Posts Tagged ‘watercolor landscapes’

girl friend dog1When painting animals, and pets in particular, it is helpful to have multiple photos and sketches to work from. You don’t want to be subject to just one image, if you can help it, and first hand experience is the best. In other words if you know the animal, actually get to meet it and spend time with it, then what you take away when you go to capture their likeness is their personality. Then your drawing or painting is more than an image, it is a unique personality shinning through your handiwork.

This painting, done of a dog that had passed, was based on multiple photographs and a lively discussion with the owner. This painting is a mix of a couple of different photos, this is not an exact copy of any single image they provided me with. The real satisfaction I got when this was done, was from the owners. They felt I had really captured their ‘Girl’s character. It was so her, and I had not even met her. Personality will always make a piece more engaging, work hard to see that and capture it.


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The cornerstone of good composition is dominance, we need to have a dominant element to stick in our mind and capture us, not a whole bunch of visual facts vying for our attention. Creating a good composition in landscapes is a much bigger challenge for me in than it is in figure drawing. With figure drawing and painting it seems so much more obvious, the figure is the ‘star’ of my composition and therefore the most dominant element. In painting the subject of a landscape I can get overwhelmed by the many options that I see, yet the principle remains the same, without a dominant element a landscape will be boring, flat or confusing. Both myself and the viewer don’t know where to look first or where to look second.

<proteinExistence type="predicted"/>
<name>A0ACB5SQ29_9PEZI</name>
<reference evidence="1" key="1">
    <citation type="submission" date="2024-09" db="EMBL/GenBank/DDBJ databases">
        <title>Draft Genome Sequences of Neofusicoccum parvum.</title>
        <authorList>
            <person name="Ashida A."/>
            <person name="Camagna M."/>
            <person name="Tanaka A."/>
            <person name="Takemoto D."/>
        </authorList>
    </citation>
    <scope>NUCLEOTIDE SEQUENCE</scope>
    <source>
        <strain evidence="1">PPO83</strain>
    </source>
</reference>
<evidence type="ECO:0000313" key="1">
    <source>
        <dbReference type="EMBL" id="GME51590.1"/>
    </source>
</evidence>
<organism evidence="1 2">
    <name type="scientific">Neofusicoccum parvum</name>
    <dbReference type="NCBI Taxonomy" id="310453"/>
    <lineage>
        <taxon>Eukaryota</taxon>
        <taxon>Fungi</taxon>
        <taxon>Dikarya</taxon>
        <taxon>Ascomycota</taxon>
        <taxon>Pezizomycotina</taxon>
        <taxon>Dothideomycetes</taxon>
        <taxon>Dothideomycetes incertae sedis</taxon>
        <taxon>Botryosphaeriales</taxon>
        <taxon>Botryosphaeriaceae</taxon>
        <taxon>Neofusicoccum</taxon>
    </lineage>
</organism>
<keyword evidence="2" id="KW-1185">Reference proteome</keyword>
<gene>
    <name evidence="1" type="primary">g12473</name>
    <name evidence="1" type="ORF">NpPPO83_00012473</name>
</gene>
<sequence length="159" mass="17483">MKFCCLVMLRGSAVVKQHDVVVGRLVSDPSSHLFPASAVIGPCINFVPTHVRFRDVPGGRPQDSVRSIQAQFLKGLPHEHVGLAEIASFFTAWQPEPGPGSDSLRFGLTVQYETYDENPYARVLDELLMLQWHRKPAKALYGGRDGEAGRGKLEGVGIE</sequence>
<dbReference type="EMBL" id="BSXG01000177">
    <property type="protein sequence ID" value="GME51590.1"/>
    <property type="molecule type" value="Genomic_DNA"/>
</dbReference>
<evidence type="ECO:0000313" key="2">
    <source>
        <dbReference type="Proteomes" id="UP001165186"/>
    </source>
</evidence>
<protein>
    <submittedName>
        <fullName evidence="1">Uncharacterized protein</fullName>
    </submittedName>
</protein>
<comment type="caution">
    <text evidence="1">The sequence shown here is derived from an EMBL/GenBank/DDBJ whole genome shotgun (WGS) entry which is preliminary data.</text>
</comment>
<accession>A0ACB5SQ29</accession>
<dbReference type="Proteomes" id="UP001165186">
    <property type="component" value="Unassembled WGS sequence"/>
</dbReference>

Now the process of selection is simple, but simple does not mean easy, as you know; simple just looks easy. Here are some basic guidelines for composition that I got from my mentor in landscapes, the famous Canadian watercolorist, Jack Reid.
• What is it about this picture that attracts me?
• What element do I want to use as the “star” of my paintings?
• How do I arrange the other elements in the picture so they don’t detract from the star?

Here are two paintings of the same landscape. Though they share the same basic composition as far as the horizon line goes, there is a distinct difference between the use of values both in the sky and land elements as well as the amount of detail.

Tahoe dawn2 1
In the first one the sky and land seem equally important, they both carry the same amount of texture and  value range  – values are medium to medium dark with scattered lights. You can tell it is early morning but other than that it’s rather boring.

Tahoe dawn1You see how I revised the values of the mountains in the background to let the distant snow-covered one be even lighter. Notice how the addition of the little red cabin brought interest to the picture but does not detract from the overall effect of the clouds and the light on the water. That’s the idea. It’s just the co-star, and we don’t want to upstage the primary drama occurring in the sky. By understating the most distant mountain and adding the cabin we have a greater sense of extreme distance and middle distance but with less detail and we focus on the clouds first and the land second.  When I look at them both together I rather prefer the simpler lighter water on the first … time to make a third painting with the sky and land of the second and the water of the first.

Tahoe dawn2 1 Tahoe dawn1

Just to give myself some direction I overlaid the first painting over the second in Photoshop, cut out just the water and dropped the opacity to 68%. Merged the overlay with the base art and did some ‘healing brush’ work to blend my edges. Using traditional painting techniques to drive my manipulation choices I have a landscape that is starting to work, the clouds are the ‘star’, the cabin is the ‘co-star’ and the land and water are supporting actors.

                   Tahoe dawn3

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